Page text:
In California:

  • 180,700 CalBRE sales agents are employed by a broker; and
  • 101,000 CalBRE brokers are using their licenses.

Together, these agents and brokers make up the active real estate population, which totals 281,700 active licensees as of July 2015. The remaining population of licensed agents and brokers don’t currently practice, but for various reasons choose to hold on to their licenses.

Active agents and brokers rely on closing real estate related deals of one sort or another to support their livelihood. However, with just 415,300 homes sold in California in 2014, the average number of transactions per active licensee is a depressing 1.5 homes sold per agent or broker. Yes, large segments of the active licensee population are engaged in property management/leasing, commercial property sales or mortgage originations. But these areas too are running on far less than optimum transaction volumes.

Unless a licensee specializes in multi-million dollar property sales, leasing or mortgages, 1.5 transactions per year aren’t going to come even close to providing a living for most agents and brokers. However, it’s helpful to think of this figure as an index of sorts on the number of transactions active, practicing agents are completing annually.

Part-time agents and those listed as active but not practicing regularly drag down the transactions-per-agent figure. Therefore, the actual number of transactions each regular active licensee completes is somewhat higher than 1.5, although today’s figure as an index is still low from a historic perspective.

Imbalanced real estate incomes

In California, the annual average wage as of mid-2014 was:

However, the income range for agents and brokers is extremely wide, with the top income-earners making five times plus over what the bottom earners make. In contrast, top earners of other industries typically make two-to-four times as much as bottom earners in the same industry (high profile CEOs running some 20 times more).

Why the income disparity among real estate licensees? Two reasons:

First, unlike most other jobs, a new real estate agent doesn’t automatically start earning an hourly wage. Instead, they need to grow their network of contacts and leads, and gradually they begin to make a living as they find their niche. In the meantime, less connected agents struggle to get by, many taking other jobs to supplement their income.

Second, even well connected real estate agents may struggle compared to other agents who complete the same number of transactions each year. Why? Real estate fees are based on a percentage of the home sale price. Thus, an agent representing a million-dollar home makes five times more than an agent representing a $200,000 home, despite the similar number of hours and effort put into listing and selling the property. Hence the wide difference in income amongst real estate licensees.

Home sales volume needs to rise — agents need to decrease

Depending on where a licensee practices real estate, making a living may mean closing five sales a year (of the million dollar plus variety) or 25 sales a year (of the low-tier variety).

But even considering these differences, today’s real estate market pace of 1.5 transactions per licensee remains well below what is needed to support active licensees.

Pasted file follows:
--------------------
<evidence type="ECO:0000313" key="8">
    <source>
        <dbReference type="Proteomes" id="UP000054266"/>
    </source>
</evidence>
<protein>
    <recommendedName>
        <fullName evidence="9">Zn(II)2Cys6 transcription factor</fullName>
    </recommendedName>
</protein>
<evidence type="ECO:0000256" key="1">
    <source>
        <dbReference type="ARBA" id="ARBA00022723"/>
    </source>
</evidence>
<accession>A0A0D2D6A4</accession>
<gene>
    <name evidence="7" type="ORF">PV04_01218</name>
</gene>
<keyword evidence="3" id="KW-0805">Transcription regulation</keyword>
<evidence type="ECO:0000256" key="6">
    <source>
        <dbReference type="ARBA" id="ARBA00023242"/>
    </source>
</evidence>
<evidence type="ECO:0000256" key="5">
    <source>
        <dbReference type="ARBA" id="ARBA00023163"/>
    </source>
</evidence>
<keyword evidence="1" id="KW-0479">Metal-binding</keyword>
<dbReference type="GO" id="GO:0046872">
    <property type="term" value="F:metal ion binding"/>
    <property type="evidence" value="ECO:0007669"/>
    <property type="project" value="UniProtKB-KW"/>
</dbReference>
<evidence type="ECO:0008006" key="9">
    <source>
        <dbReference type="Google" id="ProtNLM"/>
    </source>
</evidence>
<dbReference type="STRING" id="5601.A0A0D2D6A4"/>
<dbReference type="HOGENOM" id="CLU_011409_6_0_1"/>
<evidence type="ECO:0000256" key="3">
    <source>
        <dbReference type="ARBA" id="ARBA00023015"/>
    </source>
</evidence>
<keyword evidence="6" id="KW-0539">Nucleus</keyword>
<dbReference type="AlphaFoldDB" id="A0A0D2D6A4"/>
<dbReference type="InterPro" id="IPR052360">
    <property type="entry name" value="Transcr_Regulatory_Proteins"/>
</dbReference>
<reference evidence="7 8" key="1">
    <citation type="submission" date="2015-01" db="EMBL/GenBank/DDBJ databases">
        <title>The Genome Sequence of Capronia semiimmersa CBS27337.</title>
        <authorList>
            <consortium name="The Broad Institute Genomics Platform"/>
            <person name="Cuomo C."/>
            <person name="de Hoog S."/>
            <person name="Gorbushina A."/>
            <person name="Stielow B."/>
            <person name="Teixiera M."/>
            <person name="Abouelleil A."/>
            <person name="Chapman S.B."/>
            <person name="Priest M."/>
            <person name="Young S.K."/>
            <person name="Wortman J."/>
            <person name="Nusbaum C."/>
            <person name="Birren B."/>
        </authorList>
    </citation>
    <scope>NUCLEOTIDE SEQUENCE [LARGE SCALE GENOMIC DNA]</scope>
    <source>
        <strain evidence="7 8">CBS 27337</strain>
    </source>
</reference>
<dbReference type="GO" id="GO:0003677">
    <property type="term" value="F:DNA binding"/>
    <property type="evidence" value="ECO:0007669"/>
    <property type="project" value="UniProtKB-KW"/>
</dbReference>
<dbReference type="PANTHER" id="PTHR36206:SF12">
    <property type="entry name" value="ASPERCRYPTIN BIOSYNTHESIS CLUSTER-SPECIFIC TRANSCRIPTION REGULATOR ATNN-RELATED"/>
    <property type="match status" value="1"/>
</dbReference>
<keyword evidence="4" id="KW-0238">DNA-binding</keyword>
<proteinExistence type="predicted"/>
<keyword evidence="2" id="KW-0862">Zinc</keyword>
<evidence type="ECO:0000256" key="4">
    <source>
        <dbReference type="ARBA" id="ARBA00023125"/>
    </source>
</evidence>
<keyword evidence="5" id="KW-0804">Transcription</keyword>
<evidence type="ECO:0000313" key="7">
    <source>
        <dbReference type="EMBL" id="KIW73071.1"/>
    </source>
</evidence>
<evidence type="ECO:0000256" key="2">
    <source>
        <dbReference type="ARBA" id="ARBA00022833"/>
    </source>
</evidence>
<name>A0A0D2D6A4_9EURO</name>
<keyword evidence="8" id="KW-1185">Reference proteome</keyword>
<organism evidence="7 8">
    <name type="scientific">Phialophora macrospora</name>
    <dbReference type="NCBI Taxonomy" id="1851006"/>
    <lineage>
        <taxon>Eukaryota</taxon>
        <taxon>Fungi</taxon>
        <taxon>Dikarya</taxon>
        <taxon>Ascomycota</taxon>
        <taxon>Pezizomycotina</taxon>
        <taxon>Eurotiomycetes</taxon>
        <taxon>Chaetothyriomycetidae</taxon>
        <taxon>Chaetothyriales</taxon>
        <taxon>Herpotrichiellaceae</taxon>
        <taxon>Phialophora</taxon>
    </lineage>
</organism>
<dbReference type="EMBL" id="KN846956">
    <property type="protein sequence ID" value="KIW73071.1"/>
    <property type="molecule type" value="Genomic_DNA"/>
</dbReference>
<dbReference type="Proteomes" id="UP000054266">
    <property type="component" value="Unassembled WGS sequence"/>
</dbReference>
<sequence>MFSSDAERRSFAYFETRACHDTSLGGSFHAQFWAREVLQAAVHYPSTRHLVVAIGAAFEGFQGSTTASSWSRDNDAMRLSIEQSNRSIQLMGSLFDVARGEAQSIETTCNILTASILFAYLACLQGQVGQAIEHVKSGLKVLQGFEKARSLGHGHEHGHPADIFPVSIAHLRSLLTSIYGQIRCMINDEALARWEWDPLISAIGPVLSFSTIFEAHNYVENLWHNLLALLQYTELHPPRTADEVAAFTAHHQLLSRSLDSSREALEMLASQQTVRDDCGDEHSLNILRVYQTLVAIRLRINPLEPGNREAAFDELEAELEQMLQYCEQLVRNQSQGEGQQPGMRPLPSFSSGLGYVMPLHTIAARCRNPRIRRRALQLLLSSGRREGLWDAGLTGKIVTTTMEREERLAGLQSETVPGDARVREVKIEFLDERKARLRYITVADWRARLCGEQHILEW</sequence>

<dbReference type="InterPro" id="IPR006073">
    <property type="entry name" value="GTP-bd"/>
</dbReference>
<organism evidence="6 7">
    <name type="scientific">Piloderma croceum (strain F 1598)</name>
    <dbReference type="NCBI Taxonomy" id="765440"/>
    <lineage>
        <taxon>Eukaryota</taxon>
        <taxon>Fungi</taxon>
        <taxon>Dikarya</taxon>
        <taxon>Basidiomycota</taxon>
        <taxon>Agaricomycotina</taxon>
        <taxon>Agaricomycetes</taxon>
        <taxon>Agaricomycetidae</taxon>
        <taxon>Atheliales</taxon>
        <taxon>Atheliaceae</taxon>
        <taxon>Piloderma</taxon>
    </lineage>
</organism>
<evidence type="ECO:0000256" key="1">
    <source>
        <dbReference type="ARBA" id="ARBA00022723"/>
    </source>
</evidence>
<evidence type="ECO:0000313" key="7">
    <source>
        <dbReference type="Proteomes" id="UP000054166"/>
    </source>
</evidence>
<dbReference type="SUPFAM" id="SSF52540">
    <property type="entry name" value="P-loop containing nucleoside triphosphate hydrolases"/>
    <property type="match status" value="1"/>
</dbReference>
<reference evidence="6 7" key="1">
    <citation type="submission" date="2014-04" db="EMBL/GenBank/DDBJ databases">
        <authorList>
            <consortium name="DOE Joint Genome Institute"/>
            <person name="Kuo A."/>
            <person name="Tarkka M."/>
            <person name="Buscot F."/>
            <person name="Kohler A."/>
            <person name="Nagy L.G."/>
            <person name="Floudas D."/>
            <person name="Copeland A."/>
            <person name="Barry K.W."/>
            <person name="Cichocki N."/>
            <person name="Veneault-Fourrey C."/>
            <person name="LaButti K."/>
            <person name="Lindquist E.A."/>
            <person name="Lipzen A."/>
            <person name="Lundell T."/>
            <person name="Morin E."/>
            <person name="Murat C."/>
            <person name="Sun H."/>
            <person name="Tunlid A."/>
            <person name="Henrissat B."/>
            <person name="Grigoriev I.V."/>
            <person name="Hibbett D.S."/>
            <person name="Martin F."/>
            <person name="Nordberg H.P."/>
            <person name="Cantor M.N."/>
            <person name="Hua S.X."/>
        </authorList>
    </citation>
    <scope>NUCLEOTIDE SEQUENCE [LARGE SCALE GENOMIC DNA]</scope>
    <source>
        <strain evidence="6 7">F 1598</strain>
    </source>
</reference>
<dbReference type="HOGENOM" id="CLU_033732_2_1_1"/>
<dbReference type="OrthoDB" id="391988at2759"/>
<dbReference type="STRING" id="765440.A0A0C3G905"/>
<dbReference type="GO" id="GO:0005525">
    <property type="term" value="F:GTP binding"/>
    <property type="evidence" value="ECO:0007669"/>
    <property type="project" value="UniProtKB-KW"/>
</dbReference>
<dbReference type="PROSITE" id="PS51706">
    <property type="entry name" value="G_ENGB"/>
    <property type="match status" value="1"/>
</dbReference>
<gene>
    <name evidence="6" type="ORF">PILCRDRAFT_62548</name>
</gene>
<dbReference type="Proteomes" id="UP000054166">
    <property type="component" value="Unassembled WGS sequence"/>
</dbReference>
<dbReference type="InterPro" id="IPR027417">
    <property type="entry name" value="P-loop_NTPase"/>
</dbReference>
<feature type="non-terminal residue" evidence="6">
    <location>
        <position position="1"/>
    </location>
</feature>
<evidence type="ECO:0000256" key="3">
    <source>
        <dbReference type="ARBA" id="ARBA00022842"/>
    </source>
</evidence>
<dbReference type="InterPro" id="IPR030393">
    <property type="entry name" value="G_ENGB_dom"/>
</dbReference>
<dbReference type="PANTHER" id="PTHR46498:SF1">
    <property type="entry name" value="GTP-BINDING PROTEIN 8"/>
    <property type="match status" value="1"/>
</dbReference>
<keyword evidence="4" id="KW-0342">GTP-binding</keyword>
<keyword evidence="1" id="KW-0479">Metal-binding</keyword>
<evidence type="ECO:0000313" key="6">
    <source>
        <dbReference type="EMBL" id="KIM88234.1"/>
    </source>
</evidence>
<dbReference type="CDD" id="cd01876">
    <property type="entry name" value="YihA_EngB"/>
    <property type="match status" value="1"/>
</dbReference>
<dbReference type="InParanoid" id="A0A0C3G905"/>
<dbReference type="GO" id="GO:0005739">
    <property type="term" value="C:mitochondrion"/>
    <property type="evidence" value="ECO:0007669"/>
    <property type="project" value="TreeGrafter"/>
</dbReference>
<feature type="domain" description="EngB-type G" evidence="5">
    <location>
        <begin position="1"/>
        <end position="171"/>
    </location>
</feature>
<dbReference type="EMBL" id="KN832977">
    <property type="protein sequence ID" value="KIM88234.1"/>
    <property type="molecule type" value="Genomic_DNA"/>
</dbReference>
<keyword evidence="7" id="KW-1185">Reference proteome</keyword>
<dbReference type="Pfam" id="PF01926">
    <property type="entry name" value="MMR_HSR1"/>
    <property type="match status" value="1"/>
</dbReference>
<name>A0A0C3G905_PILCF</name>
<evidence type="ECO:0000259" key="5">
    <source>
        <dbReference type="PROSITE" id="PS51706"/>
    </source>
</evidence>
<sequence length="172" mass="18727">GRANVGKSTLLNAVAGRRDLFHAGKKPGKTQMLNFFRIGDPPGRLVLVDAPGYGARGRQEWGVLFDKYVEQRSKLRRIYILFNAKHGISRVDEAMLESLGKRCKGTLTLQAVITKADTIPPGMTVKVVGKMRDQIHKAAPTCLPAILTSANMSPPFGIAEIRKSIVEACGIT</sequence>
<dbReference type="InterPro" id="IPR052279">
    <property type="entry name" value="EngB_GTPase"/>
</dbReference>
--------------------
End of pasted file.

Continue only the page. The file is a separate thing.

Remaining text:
As a population, licensees are underemployed and thus many are underpaid. To fix this imbalance, either the licensee population needs to decrease, or home sales need to rise. Which will it be?

To answer this riddle, glance back to the good old days. During California’s Millennium Boom peak, 753,900 homes sold in 2005. At the time, there were 242,300 active agents and 90,400 active brokers, for a total of 332,700 licensees. At the annual sales rate of 753,900, active licensees averaged 2.3 home sales transactions per year.

To return to that rate of market momentum, it will take a combination of decreased licensees and increased home sales volume. first tuesday forecasts home sales volume will return to pre-recession levels around 2020-2021. That period will coincide with the Great Confluence of home sales as retiring Baby Boomers relocate en masse and members of Generation Y finally gain the income needed to become first-time homebuyers.

In the meantime, real estate licensee numbers won’t swell to the overinflated numbers of the Millennium Boom. The agent and broker population will most likely continue their licensing pattern of the last few years, and gradually rise and fall with the tides of sales volume in the housing market. Real estate still carries a stigma of unpredictability with it today, and it won’t be forgotten until we experience another boom in home prices and volume to create new expectations.

Thus, expect the number of transactions per agent to gradually return to acceptable levels, peaking around 2020. By then, the real estate population will swell once again, as it did in 2006 at the tail end of the Millennium Boom in housing. New agents will be eager to make a quick buck, but most will drop out of the profession once the next boom is over. Such is the real estate cycle of boom and bust – as it is managed by excesses.

Those licensees with the skills to remain profitable at both ends of the cycle are the ones who put in the hours each day to continually grow their network and better serve their block of clients. Therefore, while transactions per licensee will fall towards the end of this decade once the licensee population takes off, agents who have put in their time up until that point will continue to be successful over the long run.